Xango Music

Written by Phillis and David Gershator for The Caribbean Writer, Vol. 16 on

How rich and textured these two collections are! [Also reviews Orlando Menes’s Rumba Atop the Stones]

Jamaican poet Geoffrey Philp writes in a more populist vein, with references to psalms, pop songs, and reggae. He has a political side, a humorous side, a lyrical side, and a romantic side, too. Although we must speak up for Buddha, who knew his earthly delights well, 'easy skanking' is a beautiful love poem:

all saturday evenings
should be like this, caressing
your thigh while reading neruda
with his odes to matilde’s arms,
breasts, hair - everything about her
that made him
a part of this bountiful earth -
lilies, onions, avocadoes - that fed
his poetry the way
rain washes the dumb cane with desire
or banyans break through the asphalt.
this is the nirvana that the buddha
with his bald monks and tiresome sutras
never knew - or else he’d never have left
his palace and longing bride -
the supple feel of your leg in my hands
for which I’d spin the wheel of karma
a thousand lifetimes, more (24)

Using rhythm and riffs, he can pull the stops on language and give it a high energy kick. In 'jam-rock' he winds up with 'the crack of bones, the sweat of the whip; girl, you gonna get a lot of it; get it galore; my heart still beats uncha, uncha uncha, cha'(31).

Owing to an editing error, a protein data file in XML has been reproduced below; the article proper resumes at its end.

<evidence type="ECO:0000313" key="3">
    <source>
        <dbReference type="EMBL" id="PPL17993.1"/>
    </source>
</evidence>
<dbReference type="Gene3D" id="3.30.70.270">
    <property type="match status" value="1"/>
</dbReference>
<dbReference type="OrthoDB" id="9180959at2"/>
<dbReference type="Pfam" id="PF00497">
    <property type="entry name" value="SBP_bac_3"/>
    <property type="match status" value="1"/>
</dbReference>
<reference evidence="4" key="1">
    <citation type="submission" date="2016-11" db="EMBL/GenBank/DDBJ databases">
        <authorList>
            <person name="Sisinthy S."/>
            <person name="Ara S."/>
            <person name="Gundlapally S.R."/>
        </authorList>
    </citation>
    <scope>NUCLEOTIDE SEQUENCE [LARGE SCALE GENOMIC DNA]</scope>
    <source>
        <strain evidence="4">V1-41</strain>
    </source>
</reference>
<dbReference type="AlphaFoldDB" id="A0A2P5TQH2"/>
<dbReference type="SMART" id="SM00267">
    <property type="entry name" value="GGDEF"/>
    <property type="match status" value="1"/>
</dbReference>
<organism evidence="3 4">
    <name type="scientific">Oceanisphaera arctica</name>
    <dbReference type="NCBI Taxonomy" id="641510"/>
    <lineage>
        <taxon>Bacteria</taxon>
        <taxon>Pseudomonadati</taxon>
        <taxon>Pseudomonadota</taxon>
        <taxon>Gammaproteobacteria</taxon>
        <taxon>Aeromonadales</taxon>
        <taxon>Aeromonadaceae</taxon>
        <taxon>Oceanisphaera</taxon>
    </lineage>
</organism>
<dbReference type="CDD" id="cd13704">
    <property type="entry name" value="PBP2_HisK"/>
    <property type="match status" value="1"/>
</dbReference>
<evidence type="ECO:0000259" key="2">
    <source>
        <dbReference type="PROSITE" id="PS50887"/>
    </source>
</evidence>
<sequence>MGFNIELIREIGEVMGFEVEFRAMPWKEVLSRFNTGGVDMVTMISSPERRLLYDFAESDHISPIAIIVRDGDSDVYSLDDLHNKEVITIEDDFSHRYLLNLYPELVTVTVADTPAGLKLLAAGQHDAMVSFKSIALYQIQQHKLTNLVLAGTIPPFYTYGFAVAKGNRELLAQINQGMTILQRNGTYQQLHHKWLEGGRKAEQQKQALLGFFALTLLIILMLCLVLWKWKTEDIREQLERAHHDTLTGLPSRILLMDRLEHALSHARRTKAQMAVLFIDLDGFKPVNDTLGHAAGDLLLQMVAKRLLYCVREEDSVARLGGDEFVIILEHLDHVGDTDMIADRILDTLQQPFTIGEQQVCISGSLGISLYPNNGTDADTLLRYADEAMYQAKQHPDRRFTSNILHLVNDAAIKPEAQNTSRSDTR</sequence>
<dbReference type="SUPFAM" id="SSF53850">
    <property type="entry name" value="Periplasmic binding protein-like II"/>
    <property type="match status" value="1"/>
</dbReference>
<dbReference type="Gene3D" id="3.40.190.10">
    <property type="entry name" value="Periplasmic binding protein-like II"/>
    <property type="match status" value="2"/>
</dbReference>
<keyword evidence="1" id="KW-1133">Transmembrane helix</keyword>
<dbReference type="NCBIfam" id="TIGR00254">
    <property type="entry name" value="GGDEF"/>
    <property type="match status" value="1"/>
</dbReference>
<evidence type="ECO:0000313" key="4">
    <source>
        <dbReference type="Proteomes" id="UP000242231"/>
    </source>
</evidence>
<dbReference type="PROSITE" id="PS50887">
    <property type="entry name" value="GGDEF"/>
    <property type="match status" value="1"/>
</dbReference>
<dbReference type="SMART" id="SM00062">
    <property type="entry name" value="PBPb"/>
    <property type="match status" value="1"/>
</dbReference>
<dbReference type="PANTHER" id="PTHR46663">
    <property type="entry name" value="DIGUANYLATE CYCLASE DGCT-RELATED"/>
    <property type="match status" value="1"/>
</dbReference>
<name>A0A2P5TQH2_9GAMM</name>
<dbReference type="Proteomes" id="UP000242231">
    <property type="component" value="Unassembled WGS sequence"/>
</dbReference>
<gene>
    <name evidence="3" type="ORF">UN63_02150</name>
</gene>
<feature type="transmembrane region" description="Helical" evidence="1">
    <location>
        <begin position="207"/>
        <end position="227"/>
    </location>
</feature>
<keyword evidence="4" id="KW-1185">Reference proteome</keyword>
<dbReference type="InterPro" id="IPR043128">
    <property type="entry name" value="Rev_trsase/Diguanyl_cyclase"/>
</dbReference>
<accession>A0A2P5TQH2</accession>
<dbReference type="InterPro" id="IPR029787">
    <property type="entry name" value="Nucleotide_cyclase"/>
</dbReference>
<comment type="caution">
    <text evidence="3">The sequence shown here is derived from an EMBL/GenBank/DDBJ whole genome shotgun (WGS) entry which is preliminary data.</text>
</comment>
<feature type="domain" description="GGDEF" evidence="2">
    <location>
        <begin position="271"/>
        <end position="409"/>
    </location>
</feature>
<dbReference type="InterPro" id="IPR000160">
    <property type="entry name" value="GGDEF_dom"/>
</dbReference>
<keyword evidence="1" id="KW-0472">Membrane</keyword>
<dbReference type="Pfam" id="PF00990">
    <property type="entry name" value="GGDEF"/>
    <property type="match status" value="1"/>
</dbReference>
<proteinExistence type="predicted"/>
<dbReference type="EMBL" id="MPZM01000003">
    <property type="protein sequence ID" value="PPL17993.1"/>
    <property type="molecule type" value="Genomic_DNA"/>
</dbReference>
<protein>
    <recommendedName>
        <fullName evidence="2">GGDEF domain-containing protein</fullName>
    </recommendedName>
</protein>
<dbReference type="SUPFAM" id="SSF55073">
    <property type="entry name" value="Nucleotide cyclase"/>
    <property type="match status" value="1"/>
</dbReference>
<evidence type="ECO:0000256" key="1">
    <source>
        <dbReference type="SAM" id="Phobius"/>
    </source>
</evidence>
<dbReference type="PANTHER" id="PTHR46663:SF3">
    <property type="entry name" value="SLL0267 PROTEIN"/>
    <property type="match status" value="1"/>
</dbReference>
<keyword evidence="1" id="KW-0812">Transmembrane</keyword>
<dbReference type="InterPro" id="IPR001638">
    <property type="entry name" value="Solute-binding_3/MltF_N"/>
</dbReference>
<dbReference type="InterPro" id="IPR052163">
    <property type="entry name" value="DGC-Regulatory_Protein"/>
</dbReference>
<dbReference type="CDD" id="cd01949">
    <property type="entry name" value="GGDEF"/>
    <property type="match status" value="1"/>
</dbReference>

Philp successfully uses a variety of traditional forms, including the sestina - not an easy form to master but masterfully handled in 'sestina for bob.' Eclectic, the poet pays homage to Kamau Brathwaite, Bob Marley, and Derek Walcott.

Both books are handsomely produced, though the print for Xango Music could have been darker. Helpful glossaries are included, in Philp’s from anhingas to zetoile, in Menes’ from Adoshem to zunzuncito.

For all their energy and wide range, both poets are controlled and in charge of their material. And both live in Florida. A coincidence? Maybe not. It seems Florida is now the cultural capital of the Caribbean.

These poets come from different islands, but they sing the songs of a shared island world, an awe-inspiring, heady mix of peoples and cultures. [...]
For Philp, the whole Caribbean is a 'carib stew,' (a poem which originally appeared in The Caribbean Writer):

africans, indians (three continents),
chinese, lebanese, the odd jew.
add to the stock: english beef, scotch
bonnet peppers, a smack of spanish
parsley, irish potatoes and slivers of french
bread; bring to a boil with colonialism,
capitalism, democratic socialism,
and simmer for five hundred years (47).